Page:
A lot of people want to help but they don’t know how to…
(Laughs) Aap unhe mere paas bhej do, mai unhe kaam pe laga dunga. (Send them to me. I’ll put them to work). I have a friend called Abhishek who’s from Bangkok and he is a party animal. I asked him to join my cause. He has helped save 20-30 lives till now. He tells me that he’ll not party anymore. He is only thinking about helping people these days.
How did this awakening come to you?
My parents were humanitarians. They would organise langars and I would join them in their endeavours. I would notice the joy in someone’s eyes when I served them halwa. Jab mai kisiko puri, chhole deta tha toh main dekhta that uske chehre par ek smile aa jati thi. Mujhe pata nahi chalta tha ki kya khaas baat hai. Thoda halwa de diya, kya khaas baat hai? Lekin us halwe mai jo khushi thi, woh koi aur duniya mein nahi ho sakti. Woh mujhe ab jakar pata chala ke jab ek anjaan aadmi aapki madad karta hai to ek alag kism ki khushi mehsoos hoti hai (When I used to serve them puri or halwa, their eyes used to light up. I used to wonder why they’re so happy with so little. But now I’ve come to realise you experience a different kind of happiness when a total stranger helps you). The kind of happiness that you get, you can’t put in words. My mother taught students free of cost all her life. If someone dropped out of college, she would travel all the way to his village to convince him to get back to college because education is important. That is the kind of environment I was raised in.
What is your normal day like?
In the past 16 months, my life has changed. I already have 60 missed calls since I’ve started speaking to you. There are 5414 unread messages jo sirf reports aur help ke hain (I have 5414 messages which are just reports or help requests). I know that when I keep my phone aside, there is someone who is hoping that I’ll pick up their phone and someone’s life will get saved.
Do you get time for yourself?
In the last few months? No. I may be physically present with my family but my mind is elsewhere. I’m always trying to get things organised. Usually, NGOs deal with just one cause. But I take on everything. And NGOs aren’t well-known among the masses. For me, it’s a national thing because people ask for help from across the country.
Will you get back to acting after this?
Of course, I’ll get back to acting. When I was shooting last year, there were hundreds of people who would come to the sets to meet me. Even the people on the set would spread the word that I’d be on set that day. I would listen to their problems for around two to three hours each day.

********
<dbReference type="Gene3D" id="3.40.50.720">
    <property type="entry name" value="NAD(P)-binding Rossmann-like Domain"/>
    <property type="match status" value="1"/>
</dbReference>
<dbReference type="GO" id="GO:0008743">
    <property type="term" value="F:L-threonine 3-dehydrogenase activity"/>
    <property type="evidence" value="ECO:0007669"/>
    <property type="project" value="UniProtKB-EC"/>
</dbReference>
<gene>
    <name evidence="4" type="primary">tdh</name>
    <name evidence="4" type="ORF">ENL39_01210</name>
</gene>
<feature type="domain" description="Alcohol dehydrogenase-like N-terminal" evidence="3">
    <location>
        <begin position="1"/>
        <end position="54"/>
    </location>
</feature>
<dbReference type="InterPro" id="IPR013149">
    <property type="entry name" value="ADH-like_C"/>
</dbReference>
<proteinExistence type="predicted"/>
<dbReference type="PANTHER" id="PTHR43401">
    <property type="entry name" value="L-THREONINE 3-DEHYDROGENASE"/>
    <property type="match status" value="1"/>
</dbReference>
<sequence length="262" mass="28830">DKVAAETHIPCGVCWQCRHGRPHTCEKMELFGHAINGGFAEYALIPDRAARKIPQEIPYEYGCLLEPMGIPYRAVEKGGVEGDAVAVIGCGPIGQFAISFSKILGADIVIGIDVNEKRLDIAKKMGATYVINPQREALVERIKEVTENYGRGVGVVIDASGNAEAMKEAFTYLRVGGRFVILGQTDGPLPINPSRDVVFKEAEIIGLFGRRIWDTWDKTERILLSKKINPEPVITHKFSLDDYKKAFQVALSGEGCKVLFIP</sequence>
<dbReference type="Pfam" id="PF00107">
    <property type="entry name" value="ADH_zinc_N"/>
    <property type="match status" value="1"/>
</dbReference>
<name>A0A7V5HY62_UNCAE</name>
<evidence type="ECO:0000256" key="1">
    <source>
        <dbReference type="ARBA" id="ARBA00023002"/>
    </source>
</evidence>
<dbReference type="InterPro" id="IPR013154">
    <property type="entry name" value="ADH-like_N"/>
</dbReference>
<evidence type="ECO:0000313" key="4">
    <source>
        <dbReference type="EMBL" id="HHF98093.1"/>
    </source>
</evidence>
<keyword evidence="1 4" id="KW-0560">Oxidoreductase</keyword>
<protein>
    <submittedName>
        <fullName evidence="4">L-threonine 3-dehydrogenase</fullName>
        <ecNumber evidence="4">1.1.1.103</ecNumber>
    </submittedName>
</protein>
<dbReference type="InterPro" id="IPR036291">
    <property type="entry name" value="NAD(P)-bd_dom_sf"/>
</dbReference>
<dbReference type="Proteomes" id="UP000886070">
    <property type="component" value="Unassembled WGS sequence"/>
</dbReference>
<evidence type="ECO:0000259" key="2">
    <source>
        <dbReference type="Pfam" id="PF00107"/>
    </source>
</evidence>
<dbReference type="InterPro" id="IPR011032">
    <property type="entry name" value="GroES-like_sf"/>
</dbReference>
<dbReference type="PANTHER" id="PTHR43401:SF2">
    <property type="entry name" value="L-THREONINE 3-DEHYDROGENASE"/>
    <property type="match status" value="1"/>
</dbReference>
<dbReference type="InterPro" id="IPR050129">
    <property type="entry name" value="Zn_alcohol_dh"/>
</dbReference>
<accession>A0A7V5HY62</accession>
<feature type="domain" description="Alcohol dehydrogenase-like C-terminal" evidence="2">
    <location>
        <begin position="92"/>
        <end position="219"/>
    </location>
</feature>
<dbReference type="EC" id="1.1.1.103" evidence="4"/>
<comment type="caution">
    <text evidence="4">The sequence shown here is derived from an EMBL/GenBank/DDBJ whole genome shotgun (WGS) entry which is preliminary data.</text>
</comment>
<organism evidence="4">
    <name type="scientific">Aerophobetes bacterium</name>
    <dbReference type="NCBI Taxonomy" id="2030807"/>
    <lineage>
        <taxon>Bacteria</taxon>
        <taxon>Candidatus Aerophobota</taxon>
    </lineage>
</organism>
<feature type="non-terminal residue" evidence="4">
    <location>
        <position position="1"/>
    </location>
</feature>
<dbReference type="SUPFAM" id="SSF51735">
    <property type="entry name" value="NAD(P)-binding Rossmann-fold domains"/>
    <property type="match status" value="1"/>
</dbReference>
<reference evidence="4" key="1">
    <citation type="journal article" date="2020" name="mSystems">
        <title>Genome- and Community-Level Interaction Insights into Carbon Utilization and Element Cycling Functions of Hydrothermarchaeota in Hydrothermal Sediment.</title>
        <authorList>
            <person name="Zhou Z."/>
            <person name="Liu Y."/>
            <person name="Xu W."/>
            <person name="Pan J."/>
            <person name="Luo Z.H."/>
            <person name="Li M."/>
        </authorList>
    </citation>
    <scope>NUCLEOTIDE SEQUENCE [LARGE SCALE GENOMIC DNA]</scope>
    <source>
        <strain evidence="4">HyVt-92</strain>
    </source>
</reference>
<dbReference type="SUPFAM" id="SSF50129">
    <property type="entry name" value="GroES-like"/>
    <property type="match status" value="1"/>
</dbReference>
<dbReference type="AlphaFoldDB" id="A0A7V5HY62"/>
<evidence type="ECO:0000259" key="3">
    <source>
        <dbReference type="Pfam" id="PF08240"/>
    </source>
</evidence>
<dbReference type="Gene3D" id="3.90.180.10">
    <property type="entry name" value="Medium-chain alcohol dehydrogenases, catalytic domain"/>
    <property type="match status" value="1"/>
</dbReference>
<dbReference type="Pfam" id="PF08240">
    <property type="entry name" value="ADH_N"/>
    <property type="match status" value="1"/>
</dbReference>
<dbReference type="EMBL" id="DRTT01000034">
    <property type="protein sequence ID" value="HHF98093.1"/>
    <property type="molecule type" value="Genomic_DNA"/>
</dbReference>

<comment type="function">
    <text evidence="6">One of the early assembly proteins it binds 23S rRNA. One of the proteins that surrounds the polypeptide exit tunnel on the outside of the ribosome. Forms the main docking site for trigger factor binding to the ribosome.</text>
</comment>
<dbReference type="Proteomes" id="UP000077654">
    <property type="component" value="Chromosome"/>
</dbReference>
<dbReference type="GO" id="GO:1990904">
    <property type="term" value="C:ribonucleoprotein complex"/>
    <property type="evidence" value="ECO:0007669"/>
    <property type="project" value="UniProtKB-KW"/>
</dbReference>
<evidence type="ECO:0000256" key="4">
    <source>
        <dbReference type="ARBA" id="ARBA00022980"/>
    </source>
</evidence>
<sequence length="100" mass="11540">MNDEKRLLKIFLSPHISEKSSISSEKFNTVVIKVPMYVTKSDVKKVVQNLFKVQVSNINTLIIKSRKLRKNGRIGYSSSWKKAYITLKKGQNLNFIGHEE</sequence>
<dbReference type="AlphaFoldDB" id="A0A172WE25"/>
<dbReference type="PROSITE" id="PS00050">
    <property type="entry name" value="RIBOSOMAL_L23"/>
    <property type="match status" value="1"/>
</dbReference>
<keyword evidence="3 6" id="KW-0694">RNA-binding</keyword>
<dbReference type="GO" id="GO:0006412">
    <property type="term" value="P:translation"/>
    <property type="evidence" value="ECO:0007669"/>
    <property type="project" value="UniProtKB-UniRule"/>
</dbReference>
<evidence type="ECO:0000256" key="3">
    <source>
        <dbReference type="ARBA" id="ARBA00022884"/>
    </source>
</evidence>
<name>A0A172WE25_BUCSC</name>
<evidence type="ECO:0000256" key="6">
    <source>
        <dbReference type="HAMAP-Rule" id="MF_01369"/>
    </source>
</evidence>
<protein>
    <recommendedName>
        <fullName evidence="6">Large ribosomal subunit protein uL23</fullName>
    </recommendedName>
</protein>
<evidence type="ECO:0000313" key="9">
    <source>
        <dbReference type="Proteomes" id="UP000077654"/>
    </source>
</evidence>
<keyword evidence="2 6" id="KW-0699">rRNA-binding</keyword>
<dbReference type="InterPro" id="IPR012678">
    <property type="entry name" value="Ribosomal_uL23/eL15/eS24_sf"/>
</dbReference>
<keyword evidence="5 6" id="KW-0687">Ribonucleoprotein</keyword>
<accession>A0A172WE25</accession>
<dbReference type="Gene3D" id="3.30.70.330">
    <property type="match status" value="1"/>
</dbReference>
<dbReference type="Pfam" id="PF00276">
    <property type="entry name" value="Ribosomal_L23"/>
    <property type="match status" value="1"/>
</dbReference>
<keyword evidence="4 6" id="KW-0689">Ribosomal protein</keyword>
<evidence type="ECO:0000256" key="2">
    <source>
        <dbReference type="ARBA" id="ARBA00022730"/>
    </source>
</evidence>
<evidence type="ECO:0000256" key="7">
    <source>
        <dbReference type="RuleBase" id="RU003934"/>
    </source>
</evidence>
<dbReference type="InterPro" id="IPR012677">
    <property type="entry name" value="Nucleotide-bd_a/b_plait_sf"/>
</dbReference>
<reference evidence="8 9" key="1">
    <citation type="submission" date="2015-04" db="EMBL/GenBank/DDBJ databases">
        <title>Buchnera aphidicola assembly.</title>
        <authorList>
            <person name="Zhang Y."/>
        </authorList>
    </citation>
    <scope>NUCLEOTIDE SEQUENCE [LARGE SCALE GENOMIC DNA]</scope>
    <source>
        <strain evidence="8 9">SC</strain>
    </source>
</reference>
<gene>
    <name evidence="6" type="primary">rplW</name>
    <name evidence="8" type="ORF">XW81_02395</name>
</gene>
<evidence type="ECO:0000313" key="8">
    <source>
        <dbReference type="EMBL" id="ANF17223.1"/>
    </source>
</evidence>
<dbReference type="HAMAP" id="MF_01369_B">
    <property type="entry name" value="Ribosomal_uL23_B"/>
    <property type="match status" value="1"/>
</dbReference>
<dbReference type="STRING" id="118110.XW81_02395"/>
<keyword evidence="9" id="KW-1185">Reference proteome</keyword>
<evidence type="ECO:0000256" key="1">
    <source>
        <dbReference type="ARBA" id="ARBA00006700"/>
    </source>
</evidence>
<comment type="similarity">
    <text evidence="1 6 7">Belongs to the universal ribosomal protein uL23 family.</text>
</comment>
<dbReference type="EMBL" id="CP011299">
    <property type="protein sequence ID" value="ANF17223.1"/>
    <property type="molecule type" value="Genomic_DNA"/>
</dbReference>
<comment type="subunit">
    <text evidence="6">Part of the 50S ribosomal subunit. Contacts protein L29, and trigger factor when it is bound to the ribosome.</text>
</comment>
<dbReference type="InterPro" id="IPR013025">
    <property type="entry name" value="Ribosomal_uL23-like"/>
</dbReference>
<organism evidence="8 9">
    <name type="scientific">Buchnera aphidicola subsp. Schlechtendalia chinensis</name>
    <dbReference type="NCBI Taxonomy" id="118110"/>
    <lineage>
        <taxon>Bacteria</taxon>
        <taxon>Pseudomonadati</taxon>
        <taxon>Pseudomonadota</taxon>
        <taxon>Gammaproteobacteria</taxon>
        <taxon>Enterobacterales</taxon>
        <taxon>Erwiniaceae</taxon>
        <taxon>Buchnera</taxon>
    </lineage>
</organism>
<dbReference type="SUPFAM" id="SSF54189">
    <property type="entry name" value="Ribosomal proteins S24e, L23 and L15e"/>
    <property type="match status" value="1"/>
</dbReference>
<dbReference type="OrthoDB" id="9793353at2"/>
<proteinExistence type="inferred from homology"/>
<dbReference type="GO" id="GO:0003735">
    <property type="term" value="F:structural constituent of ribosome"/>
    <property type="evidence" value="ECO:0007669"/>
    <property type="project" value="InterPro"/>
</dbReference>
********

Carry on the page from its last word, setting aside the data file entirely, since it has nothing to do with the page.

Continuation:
Does it frustrate you sometimes?
I can’t get frustrated because takleef bahut zyada hai (because the suffering is immense). But yes, I do feel that more people need to come forward. Yeh jung akele nahi jeeti ja sakti (one can’t win this war alone). I need more people to come forward and take responsibility. People often ask how I manage to do all this and I tell them that I don’t think twice before calling someone I don’t know for someone I don’t know. I’ll even call the PM’s office if I need to.
People say you’re planning to get into politics. Is that true?
I have a lot of regards for politics but mera mindset abhi uss taraf nahi hai (I don’t have a mindset for that right now). I feel that when you get into politics, you have to follow a lot of rules and regulations. Maine koi protocol follow nahi kiye. Kis state mai kiski sarkar hai, mujhe kuch farak nahi parta (I haven’t followed any protocol. It doesn’t matter to me which party rules in which state). I never checked who called me from which state. I’d directly call up foreign ambassadors and embassies. I stepped out to help people and I’d tell them that let’s do it together. It used to surprise them initially and also make things happen.
Are people helpful? Or do you still face obstacles?
In the beginning, it was difficult. Now, they have heard and seen things. So when I call, they know I’m helping people out so they help out. When I used to mail DMs, I would tell the ADMs
to send me a screenshot to show me that the mail had arrived. I would then message the DM that dekho Sir, aapke paas mail aa chuka hai (I used to inform DMs that the mail has reached them). That’s how I used to follow up – aisa nahi ki mail kar diya toh ho gaya (Just sending the mail isn’t enough). Every minute counts.
I’ve heard that you’ve helped some 90 lakh migrants. Is that true?
No, I just helped 10 lakh migrants. The number 90 lakhs includes all the people who approached me for help. Yes, almost a crore people connected with me for different reasons like employment, education, medical help etc.
How has all the work you’ve been doing affected your career?
Like I said, I’m signing all the top brands now. I’m getting many movies and roles that are larger than life. That of a superhero, messiah. Big budgets and good directors . Everything has changed, logon ka nazariya badal gaya hai (People look at me with a different perspective).